Smiling and being cheerful is seen by some patients as an indicator of good nursing, research has confirmed.
Last year former health secretary Alan Johnson trailed the idea that nurses should be measured on the compassion they showed patients, which was portrayed in the national media as how “smiley” nurses were.
Now it seems overseas research has backed the idea, despite experts highlighting that nursing indicators should be more focused on a nurse’s technical ability.
Patient perceptions of a nurse’s skill are largely based on their interpersonal skills and caring practices, rather than their technical skills, according to a small US study, published in the journal Critical Care Nurse.
Nurse researchers interviewed 32 patients, aged 30 to 96, being treated in a progressive care unit in a US hospital.
The authors said: “It is not always the successful performance of a procedure thatgives patients the impression a nurse is skilled, but oftenthe caring practices that a nurse shows while performing thetechnical task.”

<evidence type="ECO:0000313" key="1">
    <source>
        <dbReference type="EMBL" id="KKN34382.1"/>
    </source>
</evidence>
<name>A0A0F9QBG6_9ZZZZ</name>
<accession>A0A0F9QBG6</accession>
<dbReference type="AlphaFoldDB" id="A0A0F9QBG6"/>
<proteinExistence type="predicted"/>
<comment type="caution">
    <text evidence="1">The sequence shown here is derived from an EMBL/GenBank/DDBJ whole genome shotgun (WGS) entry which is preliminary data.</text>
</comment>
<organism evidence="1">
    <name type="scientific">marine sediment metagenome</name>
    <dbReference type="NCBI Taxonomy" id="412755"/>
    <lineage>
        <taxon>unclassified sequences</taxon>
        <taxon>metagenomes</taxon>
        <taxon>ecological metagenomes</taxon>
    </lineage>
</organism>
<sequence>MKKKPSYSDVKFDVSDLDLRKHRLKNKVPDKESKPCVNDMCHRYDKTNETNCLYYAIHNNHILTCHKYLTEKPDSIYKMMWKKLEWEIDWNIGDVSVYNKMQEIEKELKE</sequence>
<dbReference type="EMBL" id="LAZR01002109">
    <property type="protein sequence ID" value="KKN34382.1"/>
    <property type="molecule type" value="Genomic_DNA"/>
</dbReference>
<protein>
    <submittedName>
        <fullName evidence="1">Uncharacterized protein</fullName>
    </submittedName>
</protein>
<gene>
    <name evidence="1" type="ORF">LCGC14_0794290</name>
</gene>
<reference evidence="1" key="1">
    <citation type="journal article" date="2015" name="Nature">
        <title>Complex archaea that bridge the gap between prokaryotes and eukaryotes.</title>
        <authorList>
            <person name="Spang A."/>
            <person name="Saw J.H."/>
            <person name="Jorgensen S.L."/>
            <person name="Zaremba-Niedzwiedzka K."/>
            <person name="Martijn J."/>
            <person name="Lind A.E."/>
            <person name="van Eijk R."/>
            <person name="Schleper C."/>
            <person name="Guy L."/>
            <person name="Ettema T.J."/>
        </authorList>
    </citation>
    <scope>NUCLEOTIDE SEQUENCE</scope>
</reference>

“Patients described nurses who were friendly, caring, compassionate, kind, and good listeners as nurses who were very skilled. ‘A good bedside manner’ was how one patient described the skills and qualities of his ideal nurse, adding ‘interested in me also as a person’.
The authors added: “Cheerful and happy and smiling were qualities several patients said gave them the impression that a nurse was skilled. ‘A friendly nurse seems like they know everything’ were the words one patient used to describe the skill of the nurses who were the best at providing care.”